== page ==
This pamphlet provides general information about the criminal justice system by outlining the major steps and by explaining some of the terms that your attorney and other court personnel will use. This information is for persons who are charged with a felony offense and who are represented by an attorney from the Law Office of the Cook County Public Defender. This pamphlet should not be used in place of the advice and information you receive from your attorney. Your attorney can also explain the process in greater detail.
At a bond hearing, the only issue decided is the amount of money that you have to post in order to be released from jail while your criminal charges are pending. Innocence or guilt is not addressed at this stage. You cannot present your defense at a bond hearing, and you should not speak carelessly at this proceeding as you may say something that can hurt the outcome of your case. A lawyer from the Law Office of the Cook County Public Defender will interview you in the lockup. During this interview, the lawyer will get a brief personal history to present to the judge during the bond hearing. Information helpful for this purpose includes age, home address, family ties, educational background, employment history, military service, and special medical needs. During the bond hearing, the prosecutor will inform the judge of the charges and your criminal background. Your lawyer will provide the judge with your brief personal history. Based on this, the judge will set a bond.If the judge sets an “I bond,” you will be released without having to post any money. If the judge sets a “D bond,” you, or someone on your behalf, must post 10% of the bond amount before you will be released. In some instances, you may be held with “no bond,” in which case no amount of money can secure your release. A requirement of your bond is that you attend all court dates in your case. The judge can issue a warrant for your arrest if you do not appear on every court date.You must also abide by any other conditions of the bond which the judge imposes. Common conditions include a curfew and orders to stay away from certain persons and/or certain locations. If you violate any of your conditions, your bond may be increased or revoked altogether.
Probable Cause Determinations
Since you are charged with a felony, your case must be reviewed to determine whether there is probable cause to believe that you have committed a crime. This determination may be made by the judge hearing testimony at a preliminary hearing or by the Grand Jury during the indictment process. Once again, actual guilt or innocence is not determined at this stage. At a preliminary hearing, the State presents evidence before a judge. You and your lawyer are allowed to be present and your lawyer can ask limited questions of the prosecution witnesses. Generally, defendants do not testify at a preliminary hearing. If the judge finds probable cause to hold your case over for trial, your case is transferred for assignment to a felony courtroom. If the judge makes a finding of no probable cause, your case usually ends at that point. Although the State may still seek an indictment after a finding of no probable cause, in most cases this ruling by the judge results in the charges being dismissed. The indictment process is a secret proceeding in which the State presents evidence about your case before the Grand Jury. If the Grand Jury hands down an indictment, your case is transferred for assignment to a felony courtroom. The State alone decides whether to proceed by way of preliminary hearing or through the Grand Jury. Our Office cannot influence this choice or prevent the State from proceeding by indictment. Transcripts of the preliminary hearing and of the Grand Jury process are available to your lawyer. Although they are not provided directly to you, your lawyer may review them with you as part of the preparation for trial.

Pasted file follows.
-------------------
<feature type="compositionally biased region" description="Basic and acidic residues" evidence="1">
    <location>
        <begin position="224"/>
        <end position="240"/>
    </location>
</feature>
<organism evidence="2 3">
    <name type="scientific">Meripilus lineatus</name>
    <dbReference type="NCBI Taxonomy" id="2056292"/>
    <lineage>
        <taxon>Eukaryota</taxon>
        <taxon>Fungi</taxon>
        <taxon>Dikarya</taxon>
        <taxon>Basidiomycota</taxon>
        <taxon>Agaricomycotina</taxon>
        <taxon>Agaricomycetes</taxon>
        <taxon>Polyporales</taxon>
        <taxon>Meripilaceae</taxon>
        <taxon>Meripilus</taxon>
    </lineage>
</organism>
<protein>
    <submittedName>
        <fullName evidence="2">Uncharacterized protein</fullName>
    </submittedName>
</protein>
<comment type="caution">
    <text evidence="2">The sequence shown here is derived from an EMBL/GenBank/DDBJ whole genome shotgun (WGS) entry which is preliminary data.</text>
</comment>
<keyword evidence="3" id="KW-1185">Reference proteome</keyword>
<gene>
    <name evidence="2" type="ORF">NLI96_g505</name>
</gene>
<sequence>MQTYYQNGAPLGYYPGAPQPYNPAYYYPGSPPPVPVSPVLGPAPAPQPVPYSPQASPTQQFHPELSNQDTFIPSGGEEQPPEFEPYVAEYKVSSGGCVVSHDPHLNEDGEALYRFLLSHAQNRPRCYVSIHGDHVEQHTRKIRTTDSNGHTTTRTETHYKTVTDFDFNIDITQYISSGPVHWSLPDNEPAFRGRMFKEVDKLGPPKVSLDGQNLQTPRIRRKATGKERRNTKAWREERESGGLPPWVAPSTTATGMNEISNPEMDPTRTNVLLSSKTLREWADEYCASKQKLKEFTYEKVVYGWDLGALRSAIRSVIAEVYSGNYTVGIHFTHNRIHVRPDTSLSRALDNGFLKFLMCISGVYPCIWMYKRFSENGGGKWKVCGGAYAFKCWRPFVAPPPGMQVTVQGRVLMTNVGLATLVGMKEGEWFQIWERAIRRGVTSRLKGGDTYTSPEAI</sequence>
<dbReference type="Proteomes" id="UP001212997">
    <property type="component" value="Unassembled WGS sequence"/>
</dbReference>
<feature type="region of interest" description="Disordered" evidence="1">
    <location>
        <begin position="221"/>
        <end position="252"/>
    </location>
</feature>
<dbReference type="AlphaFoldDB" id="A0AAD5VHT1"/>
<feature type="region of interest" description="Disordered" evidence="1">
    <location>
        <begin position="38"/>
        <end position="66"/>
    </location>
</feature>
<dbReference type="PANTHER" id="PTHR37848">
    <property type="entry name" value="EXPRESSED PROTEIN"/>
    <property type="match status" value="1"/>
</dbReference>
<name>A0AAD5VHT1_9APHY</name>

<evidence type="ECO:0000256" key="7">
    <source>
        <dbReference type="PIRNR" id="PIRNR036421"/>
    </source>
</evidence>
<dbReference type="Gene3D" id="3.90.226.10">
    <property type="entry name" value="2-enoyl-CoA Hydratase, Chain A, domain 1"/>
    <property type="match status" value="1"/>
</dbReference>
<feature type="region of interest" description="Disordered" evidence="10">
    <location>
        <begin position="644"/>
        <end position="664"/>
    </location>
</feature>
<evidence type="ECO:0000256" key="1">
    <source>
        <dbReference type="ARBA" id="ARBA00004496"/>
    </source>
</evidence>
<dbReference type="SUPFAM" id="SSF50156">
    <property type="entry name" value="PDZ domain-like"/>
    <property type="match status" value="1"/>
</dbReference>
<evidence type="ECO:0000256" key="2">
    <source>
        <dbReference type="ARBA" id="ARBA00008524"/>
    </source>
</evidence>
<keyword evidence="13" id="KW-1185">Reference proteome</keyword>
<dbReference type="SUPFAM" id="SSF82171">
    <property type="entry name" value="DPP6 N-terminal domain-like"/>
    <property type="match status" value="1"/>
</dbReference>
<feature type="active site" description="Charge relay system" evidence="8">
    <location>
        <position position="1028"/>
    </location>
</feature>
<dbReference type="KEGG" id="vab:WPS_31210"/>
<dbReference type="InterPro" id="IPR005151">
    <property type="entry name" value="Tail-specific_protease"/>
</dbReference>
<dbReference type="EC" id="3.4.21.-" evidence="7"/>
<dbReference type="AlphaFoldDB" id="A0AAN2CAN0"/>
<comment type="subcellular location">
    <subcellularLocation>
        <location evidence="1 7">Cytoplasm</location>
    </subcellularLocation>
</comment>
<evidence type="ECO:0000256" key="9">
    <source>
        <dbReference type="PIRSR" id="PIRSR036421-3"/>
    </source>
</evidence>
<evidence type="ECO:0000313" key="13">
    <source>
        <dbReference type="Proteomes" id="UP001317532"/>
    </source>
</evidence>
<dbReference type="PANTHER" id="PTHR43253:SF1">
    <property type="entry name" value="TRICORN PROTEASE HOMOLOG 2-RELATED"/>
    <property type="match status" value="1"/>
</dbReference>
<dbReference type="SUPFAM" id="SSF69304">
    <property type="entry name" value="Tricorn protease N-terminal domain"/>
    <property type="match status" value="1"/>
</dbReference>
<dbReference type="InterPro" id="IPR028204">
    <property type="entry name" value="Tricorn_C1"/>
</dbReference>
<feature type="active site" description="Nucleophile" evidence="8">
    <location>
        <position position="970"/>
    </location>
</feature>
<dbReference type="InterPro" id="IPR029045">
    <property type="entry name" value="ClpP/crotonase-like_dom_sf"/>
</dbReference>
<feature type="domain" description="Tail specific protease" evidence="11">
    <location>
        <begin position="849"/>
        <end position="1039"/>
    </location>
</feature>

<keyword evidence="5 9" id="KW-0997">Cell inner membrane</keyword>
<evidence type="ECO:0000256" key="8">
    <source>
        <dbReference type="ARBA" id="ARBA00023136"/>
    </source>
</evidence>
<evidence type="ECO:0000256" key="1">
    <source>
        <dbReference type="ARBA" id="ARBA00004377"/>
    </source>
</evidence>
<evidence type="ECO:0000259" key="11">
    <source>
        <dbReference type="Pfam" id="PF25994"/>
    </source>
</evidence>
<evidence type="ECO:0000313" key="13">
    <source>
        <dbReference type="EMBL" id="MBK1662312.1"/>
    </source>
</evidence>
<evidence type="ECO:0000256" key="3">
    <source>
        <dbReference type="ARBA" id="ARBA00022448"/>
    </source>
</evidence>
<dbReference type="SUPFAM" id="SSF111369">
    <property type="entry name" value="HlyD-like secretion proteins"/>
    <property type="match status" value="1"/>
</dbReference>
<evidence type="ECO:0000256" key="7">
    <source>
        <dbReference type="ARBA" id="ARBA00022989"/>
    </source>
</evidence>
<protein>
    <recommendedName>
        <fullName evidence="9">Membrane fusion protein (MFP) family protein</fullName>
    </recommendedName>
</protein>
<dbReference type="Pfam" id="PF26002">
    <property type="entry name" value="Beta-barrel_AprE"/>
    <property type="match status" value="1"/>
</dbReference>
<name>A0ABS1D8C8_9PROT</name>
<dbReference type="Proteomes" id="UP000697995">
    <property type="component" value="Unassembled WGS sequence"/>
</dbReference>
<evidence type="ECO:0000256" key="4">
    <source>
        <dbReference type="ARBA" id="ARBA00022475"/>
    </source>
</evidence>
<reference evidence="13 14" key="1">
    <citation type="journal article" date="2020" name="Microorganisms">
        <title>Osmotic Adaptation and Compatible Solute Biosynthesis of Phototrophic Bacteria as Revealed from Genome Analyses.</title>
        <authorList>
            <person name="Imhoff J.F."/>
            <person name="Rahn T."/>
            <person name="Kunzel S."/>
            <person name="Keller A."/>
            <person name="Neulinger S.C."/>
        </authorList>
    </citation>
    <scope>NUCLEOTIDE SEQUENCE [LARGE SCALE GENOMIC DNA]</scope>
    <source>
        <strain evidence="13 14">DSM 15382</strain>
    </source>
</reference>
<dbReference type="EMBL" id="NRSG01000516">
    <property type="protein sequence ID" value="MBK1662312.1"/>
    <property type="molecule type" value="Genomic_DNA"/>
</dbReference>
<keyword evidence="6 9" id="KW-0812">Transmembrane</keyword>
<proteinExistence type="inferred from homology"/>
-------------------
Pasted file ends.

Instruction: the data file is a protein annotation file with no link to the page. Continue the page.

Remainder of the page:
Much of the preparation for trial takes place through a process called “discovery,” which is the exchange of information between the prosecution and the defense before trial. In general, the prosecution has a duty to turn over to the defense, upon request, the details of any offenses charged, the names of witnesses who may testify at trial, other evidence that may support the charges, and any information that may tend to disprove the charges. Similarly, the defense must turn over to the prosecution, upon request, the names of defense witnesses who may testify at trial and the nature of the defense. The discovery process is controlled by the Illinois Supreme Court Rules. Those rules require that materials obtained through this process remain in the exclusive possession of the attorney. Although photocopies are not provided for you, your lawyer may review these materials with you in preparation for trial. In preparing for trial, you may provide witness information and collect certain records available to you. Your attorney may interview and subpoena witnesses and may subpoena other records as necessary. Gathering and organizing the important pieces of information and evidence takes time. This is time spent on your behalf in order to present the strongest defense of your case.